There was going to be a YouTube show, GAME_JAM, in which prominent indie game developers created a game, from concept to completion, in a matter of days (a “game jam”). It would have brought the indie game community into the spotlight and showcased some incredible talent. Instead, it went down in a flaming mess of bad sponsors, terrible contracts, and worse sexism on the first day of shooting:

It went on down the line. Is Zoe off her game? Are women coders a disadvantage to their groups? Point by point, the questions were shot down, until he reached Adriel’s team and asked if they were at any sort of advantage by having a pretty girl with them…Adriel built shit that flies around in space. It’s probably flying around in space right now.

(That story is extremely comprehensive; this one is a little easier to follow if you, like me, had never even heard of a game jam before today but still want to know what stupid things are being done in the gaming industry.) While it’s disappointing that all of this talent went into production expecting a chance to collaborate, and what that particular director and the reality TV drama machine as a whole did to it is inexcusable, it’s inspiring and encouraging that all 16 participants chose to walk out of the project.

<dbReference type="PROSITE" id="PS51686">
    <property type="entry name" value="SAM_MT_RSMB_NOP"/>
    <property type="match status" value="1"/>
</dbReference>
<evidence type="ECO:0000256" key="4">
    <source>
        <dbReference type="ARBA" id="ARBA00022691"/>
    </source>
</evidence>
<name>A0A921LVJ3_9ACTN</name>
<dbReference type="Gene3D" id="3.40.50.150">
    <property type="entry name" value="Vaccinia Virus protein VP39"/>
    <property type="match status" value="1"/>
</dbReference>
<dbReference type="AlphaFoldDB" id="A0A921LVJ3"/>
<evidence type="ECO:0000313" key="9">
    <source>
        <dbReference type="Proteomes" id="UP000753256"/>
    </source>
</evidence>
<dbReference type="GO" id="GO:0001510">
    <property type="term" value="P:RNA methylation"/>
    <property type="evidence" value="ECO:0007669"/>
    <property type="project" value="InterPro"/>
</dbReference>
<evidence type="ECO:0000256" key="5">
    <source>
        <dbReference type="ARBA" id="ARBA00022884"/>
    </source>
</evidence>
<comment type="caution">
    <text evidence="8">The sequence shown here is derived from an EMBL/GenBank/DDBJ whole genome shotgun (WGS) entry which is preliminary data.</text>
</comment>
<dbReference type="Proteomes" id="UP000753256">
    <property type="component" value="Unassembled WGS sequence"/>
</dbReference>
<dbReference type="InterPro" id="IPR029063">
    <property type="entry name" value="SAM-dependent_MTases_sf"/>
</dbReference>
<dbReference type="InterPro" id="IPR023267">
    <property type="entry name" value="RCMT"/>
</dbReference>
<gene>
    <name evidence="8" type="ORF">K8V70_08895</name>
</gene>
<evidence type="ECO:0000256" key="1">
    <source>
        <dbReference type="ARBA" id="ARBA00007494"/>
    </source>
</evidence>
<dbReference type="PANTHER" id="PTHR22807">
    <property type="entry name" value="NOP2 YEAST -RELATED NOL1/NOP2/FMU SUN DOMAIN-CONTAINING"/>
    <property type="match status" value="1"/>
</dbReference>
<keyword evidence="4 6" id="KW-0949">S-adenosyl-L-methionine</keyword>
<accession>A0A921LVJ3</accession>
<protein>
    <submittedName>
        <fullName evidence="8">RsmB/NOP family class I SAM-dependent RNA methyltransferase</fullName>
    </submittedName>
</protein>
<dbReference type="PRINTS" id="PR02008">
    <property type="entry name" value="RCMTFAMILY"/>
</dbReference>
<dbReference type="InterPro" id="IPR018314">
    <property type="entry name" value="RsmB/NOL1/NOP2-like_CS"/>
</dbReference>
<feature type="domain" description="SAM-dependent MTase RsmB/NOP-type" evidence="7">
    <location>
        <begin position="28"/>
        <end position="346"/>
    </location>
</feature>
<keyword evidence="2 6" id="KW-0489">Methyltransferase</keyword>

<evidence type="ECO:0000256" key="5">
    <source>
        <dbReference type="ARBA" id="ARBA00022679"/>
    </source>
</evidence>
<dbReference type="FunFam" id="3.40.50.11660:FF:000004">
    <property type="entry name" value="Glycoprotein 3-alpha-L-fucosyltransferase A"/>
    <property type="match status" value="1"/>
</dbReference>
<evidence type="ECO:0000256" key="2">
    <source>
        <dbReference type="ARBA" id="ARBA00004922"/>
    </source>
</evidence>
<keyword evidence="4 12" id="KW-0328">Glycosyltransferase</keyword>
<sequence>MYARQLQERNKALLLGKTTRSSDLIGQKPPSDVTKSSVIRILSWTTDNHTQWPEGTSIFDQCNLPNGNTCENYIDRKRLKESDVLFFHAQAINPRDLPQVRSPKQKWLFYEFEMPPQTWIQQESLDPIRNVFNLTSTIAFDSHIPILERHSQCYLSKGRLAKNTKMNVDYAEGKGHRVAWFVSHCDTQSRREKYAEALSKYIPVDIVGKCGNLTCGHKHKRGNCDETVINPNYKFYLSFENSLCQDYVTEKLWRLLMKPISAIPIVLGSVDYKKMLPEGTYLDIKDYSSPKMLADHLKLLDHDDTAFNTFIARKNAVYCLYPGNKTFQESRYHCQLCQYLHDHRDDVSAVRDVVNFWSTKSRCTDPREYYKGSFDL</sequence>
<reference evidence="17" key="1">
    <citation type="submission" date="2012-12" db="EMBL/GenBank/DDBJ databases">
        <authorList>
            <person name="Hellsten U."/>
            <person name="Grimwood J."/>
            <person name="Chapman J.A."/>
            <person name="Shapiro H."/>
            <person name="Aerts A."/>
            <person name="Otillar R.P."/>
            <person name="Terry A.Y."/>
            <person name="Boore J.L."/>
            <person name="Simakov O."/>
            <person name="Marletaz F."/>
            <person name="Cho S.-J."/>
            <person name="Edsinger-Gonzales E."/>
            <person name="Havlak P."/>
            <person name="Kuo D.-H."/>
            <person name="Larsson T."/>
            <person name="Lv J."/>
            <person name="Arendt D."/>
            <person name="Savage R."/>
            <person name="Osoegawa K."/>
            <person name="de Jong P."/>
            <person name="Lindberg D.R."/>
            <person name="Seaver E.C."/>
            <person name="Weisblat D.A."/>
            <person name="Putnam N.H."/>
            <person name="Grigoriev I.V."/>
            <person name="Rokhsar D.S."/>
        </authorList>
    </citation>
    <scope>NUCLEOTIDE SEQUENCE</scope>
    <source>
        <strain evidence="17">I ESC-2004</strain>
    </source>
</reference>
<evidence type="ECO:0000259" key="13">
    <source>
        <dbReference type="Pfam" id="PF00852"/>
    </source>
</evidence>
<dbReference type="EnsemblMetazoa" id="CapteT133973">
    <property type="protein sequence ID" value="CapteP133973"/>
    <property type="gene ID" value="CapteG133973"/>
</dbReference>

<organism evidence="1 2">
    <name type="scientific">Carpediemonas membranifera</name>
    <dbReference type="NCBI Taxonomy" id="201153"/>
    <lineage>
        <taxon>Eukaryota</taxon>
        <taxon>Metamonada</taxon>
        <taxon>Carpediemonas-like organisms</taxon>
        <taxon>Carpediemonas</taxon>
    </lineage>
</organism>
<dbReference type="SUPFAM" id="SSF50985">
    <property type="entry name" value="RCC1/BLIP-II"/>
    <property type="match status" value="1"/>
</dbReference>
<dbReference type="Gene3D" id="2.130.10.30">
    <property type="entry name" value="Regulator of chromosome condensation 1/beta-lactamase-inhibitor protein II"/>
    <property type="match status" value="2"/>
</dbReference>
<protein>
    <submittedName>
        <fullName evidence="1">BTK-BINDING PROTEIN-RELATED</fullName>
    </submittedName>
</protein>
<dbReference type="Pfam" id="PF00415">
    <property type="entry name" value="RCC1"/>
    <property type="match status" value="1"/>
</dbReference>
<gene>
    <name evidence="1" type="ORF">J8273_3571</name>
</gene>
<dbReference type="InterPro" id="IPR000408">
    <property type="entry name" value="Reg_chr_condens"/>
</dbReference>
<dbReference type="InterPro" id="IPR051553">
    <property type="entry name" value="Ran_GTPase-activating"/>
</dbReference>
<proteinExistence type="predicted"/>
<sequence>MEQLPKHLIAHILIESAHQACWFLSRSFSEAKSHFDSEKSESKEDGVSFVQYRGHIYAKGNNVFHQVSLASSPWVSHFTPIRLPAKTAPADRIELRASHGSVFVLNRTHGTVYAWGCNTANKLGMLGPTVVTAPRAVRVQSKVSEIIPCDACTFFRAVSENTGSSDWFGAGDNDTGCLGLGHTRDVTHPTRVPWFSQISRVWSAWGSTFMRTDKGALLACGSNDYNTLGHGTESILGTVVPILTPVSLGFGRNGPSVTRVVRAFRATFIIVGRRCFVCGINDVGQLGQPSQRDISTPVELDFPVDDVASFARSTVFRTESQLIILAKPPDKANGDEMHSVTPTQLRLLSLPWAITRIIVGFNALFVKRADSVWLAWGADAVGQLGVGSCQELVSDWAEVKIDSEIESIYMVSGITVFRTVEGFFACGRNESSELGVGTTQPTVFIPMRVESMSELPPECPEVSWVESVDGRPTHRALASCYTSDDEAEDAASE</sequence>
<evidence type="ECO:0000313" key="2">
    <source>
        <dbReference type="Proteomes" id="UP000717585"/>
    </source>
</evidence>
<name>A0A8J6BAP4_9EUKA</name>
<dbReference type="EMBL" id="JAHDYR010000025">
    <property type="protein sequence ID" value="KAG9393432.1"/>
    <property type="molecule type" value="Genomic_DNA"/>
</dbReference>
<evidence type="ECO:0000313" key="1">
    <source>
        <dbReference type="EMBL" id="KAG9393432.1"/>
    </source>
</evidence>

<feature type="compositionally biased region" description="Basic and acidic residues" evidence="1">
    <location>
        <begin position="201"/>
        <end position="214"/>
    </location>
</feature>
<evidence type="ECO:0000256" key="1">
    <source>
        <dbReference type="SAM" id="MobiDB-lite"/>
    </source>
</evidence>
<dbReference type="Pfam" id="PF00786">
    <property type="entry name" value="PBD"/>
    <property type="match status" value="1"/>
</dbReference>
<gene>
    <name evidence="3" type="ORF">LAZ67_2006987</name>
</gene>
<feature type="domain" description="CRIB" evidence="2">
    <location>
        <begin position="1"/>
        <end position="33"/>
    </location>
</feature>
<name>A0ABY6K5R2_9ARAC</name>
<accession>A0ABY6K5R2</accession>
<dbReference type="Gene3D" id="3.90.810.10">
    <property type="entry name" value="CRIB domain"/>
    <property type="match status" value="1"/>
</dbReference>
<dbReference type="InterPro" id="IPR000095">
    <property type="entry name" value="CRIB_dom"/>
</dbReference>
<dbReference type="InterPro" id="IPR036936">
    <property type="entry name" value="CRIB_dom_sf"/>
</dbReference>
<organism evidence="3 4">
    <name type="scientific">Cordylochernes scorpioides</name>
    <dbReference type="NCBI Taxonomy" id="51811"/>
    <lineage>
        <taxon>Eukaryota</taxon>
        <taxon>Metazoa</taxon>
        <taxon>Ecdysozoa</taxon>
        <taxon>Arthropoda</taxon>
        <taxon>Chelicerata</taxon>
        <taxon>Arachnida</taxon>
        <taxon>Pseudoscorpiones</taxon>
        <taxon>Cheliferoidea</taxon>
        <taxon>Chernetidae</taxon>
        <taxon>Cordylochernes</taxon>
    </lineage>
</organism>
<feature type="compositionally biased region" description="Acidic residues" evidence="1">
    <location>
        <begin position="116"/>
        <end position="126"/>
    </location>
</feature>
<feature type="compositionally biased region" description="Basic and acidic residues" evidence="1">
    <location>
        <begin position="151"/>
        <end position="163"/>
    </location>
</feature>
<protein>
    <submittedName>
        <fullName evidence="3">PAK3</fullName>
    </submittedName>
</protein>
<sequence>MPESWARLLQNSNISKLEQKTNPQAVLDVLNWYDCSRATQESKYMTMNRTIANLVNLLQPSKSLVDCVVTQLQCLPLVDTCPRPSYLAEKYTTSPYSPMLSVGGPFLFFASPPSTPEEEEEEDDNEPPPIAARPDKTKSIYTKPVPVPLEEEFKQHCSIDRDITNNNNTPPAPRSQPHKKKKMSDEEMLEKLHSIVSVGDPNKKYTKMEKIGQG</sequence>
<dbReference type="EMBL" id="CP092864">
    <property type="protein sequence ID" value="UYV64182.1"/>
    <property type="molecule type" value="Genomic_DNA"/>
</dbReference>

“We found evidence that films that feature meaningful interactions between women may in fact have a better return on investment, overall, than films that don’t.”

I very much enjoyed this piece about “the Valley of Sucking.

Top Ten Tuesday: Stepping Stones

Top Ten Tuesday is an original feature/weekly meme created at The Broke and the Bookish. Each week we will post a new Top Ten list that one of our bloggers here at The Broke and the Bookish will answer. Everyone is welcome to join.

Today, we’re looking back on our lives as readers and giving shout-outs to the books that led us along our way.

1. American Girl books. I owned (okay, still own) tons of these books. They were often educational, sometimes inspiring, and always interesting.

2. “Amelia’s Notebook” by Marissa Moss. I’ve slacked off on journaling over the last several years, but when I was younger, I journaled constantly. “Amelia’s Notebook” helped me sort out growing-up issues and also inspired a little more personality in my own diary writing.